If you are not happy with the grading service or detect some irregularities with the coin, notify the grading company within a day or two (usually up to 5 days) of receiving the coin. Any complaints raised after that may not be entertained.

The Costs of Coin Grading

The coin grading process entails time, effort, and resources. Therefore, the service is never offered free, even if the grading company is the potential buyer. So, how much does it cost to get a coin graded?

A grading firm, like PCGS or NGC charges by the coin. The grading fee is usually less than $50 a coin. However, the coin grading costs may increase based on the purported value of the coin.

A coin’s specific attributes can influence grading costs too. PCGS charges $17 for grading a coin dated 1965 and later, and the coin should not be more than $300 in market value. Coins up to $2,500 in value would cost $35 to grade. Coins with minting errors and not more than $10,000 in value will cost $65 per coin for grading at PCGS.

Coin grading takes time, usually several days and weeks, which affects the grading cost. The quicker the service, the higher the grading costs. For specifics, contact your grading service provider. PCGS has its service fees neatly laid out here. NGC has a similar fee breakdown page too.

Note: The grading fee is inclusive of shipping and insurance costs.

Membership Services

If you are into coin collecting and have multiple coins worth grading, sign up for a membership with the grading company. Based on the tier you select, your annual membership costs would be less than $100 or more than a couple hundred dollars.

PCGS, for instance, offers three levels of membership: Silver ($69), Gold ($149), and Platinum ($249).

You don’t get free coin grading services with those memberships, but your grading costs per coin come down considerably. You’ll also receive a few other perks, such as access to privileged services and members-only events and information, and complimentary grading services.

NGC also offers membership services: Free; Associate ($25); Premium ($149); and Elite ($299).

Read more: What is a Proof Coin


Coin grading isn’t a modern vocation. It has been around as a viable service for decades, even before Dr. Sheldon devised his Sheldon scale. However, the art of coin grading and third-party grading services has recently gained prominence due to the proliferation of ancient coins and the increasing popularity of the coin collecting hobby.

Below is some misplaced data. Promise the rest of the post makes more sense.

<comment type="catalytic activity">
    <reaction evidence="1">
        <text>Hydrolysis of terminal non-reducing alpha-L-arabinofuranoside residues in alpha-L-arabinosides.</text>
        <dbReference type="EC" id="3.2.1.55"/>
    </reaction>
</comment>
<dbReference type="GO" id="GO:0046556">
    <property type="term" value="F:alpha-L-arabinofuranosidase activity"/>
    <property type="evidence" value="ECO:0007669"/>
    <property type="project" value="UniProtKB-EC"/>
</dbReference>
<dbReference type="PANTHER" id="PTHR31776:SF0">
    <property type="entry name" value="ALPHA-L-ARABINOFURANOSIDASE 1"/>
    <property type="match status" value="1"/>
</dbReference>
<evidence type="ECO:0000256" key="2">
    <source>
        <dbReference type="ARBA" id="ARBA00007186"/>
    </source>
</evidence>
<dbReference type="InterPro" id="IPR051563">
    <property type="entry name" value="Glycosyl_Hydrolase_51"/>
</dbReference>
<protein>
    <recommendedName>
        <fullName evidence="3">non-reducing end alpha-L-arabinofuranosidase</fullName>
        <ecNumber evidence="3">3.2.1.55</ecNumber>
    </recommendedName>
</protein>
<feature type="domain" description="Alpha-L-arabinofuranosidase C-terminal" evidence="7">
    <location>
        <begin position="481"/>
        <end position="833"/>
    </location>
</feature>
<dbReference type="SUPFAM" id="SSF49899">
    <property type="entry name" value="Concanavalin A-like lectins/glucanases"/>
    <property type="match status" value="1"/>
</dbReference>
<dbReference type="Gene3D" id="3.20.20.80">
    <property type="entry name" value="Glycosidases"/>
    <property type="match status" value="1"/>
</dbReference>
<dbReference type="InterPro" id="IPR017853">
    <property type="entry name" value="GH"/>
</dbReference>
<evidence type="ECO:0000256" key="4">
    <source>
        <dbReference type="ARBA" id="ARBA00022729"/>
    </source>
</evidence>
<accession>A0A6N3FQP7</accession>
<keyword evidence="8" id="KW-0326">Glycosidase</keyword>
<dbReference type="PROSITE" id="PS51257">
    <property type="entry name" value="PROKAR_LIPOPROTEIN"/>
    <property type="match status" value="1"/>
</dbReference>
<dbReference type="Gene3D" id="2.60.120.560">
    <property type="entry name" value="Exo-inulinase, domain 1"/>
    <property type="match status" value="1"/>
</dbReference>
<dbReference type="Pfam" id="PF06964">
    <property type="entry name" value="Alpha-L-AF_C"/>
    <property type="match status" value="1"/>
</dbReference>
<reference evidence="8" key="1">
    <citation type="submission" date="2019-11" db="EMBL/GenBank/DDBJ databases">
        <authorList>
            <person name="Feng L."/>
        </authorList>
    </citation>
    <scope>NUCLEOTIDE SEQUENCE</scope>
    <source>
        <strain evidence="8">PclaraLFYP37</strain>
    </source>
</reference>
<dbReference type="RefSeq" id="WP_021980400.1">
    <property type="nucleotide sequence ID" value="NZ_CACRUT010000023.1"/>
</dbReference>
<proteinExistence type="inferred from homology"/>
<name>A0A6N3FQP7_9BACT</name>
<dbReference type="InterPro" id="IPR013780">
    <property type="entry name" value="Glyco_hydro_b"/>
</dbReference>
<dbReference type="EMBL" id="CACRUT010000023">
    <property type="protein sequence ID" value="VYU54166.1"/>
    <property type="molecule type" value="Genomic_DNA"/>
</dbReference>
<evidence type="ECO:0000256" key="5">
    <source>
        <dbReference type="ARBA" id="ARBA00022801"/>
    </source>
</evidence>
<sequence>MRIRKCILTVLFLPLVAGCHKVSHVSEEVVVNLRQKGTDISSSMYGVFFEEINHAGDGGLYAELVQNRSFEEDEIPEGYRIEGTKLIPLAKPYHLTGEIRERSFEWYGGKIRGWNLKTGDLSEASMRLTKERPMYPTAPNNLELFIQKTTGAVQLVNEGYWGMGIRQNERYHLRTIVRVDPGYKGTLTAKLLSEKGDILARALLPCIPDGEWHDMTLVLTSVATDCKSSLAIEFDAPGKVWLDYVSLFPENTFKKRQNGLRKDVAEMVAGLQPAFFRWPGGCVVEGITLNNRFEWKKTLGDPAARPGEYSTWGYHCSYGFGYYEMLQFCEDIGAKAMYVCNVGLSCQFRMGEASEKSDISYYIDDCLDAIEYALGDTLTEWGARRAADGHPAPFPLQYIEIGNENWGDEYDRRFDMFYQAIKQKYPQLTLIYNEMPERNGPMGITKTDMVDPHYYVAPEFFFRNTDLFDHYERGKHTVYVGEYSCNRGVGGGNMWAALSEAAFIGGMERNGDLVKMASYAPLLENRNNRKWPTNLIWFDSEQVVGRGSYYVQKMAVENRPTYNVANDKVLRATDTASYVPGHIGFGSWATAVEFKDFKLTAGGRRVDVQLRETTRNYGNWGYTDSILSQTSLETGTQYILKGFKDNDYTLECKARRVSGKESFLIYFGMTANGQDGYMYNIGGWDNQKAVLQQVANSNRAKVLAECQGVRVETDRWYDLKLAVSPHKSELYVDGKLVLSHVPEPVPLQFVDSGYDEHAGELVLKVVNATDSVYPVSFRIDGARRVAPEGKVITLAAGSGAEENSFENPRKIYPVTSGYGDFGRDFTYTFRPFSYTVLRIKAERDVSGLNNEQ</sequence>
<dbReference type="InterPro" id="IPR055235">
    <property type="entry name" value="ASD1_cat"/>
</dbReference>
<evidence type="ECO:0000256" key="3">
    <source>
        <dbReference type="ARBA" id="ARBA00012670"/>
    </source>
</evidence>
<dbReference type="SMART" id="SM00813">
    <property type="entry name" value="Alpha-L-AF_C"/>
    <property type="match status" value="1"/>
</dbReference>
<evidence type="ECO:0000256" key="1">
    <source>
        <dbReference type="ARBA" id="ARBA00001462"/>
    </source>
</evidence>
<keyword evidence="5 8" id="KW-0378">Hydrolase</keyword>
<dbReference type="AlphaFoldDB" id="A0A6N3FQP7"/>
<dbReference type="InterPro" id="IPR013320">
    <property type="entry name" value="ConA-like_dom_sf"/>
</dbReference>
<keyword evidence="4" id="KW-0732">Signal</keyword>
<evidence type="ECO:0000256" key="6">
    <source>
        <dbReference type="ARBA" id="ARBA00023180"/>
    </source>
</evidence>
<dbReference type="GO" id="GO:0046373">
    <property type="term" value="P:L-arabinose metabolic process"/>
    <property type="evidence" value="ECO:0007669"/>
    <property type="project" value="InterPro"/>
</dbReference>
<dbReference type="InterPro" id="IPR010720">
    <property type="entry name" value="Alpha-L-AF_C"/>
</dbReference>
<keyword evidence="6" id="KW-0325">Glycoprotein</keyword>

That said, not every coin part of your collection is worth or warrants grading, particularly if you have a clear idea of what the coin’s worth. Grading will not automatically boost the coin’s price. Most likely, grading a currency that’s not worth evaluation will only increase your costs of coin ownership.

And even if you have obscure pieces in your collection, don’t send them in for grading right away. Research about them online and get a rough idea of what you’re dealing with. If grading the coin feels worthwhile or the coin’s maximum value far outweighs the costs, send out the coin for professional grading only then.


When not to get a coin graded?

If the coin is relatively modern, familiar, in good physical condition, and low-value, getting the coin professionally graded would be a waste of time and money. Instead, search online to learn about the coin’s price and other details.

Can you regrade a coin?

If you’re not happy with the grading assigned to your coin(s), you can choose to get it graded again at another grading service provider. However, it is up to the company to decide if your coin’s worth a revaluation or if the current grading is correct.

Before contesting a grade, find out why the original grader assigned your coin the specific status. Learning more about the grading factors or the original grader’s parameters will help decide if a regrade is worth the time and money.

When does a company deny grading a coin?

If a coin is relatively new or found in abundance, grading it may not be worth your and the grader’s time. But then, some old coins could also be deemed not worthy of a professional evaluation.

The grading service provider may choose not to grade the piece if the coin’s surface is damaged or altered, is artificially toned, has significant marks, etc. Fake coins will not be graded.

Do coin grading companies evaluate only gold coins?

No, all kinds of numismatic coins made of different metals are eligible for professional grading. Here is a complete list of coins PCGS is open to grading. Since the list is not exhaustive, contact the grader if your coin is not there on the list.

Steel coins are usually not graded since they are pretty run-of-the-mill or have no numismatic value.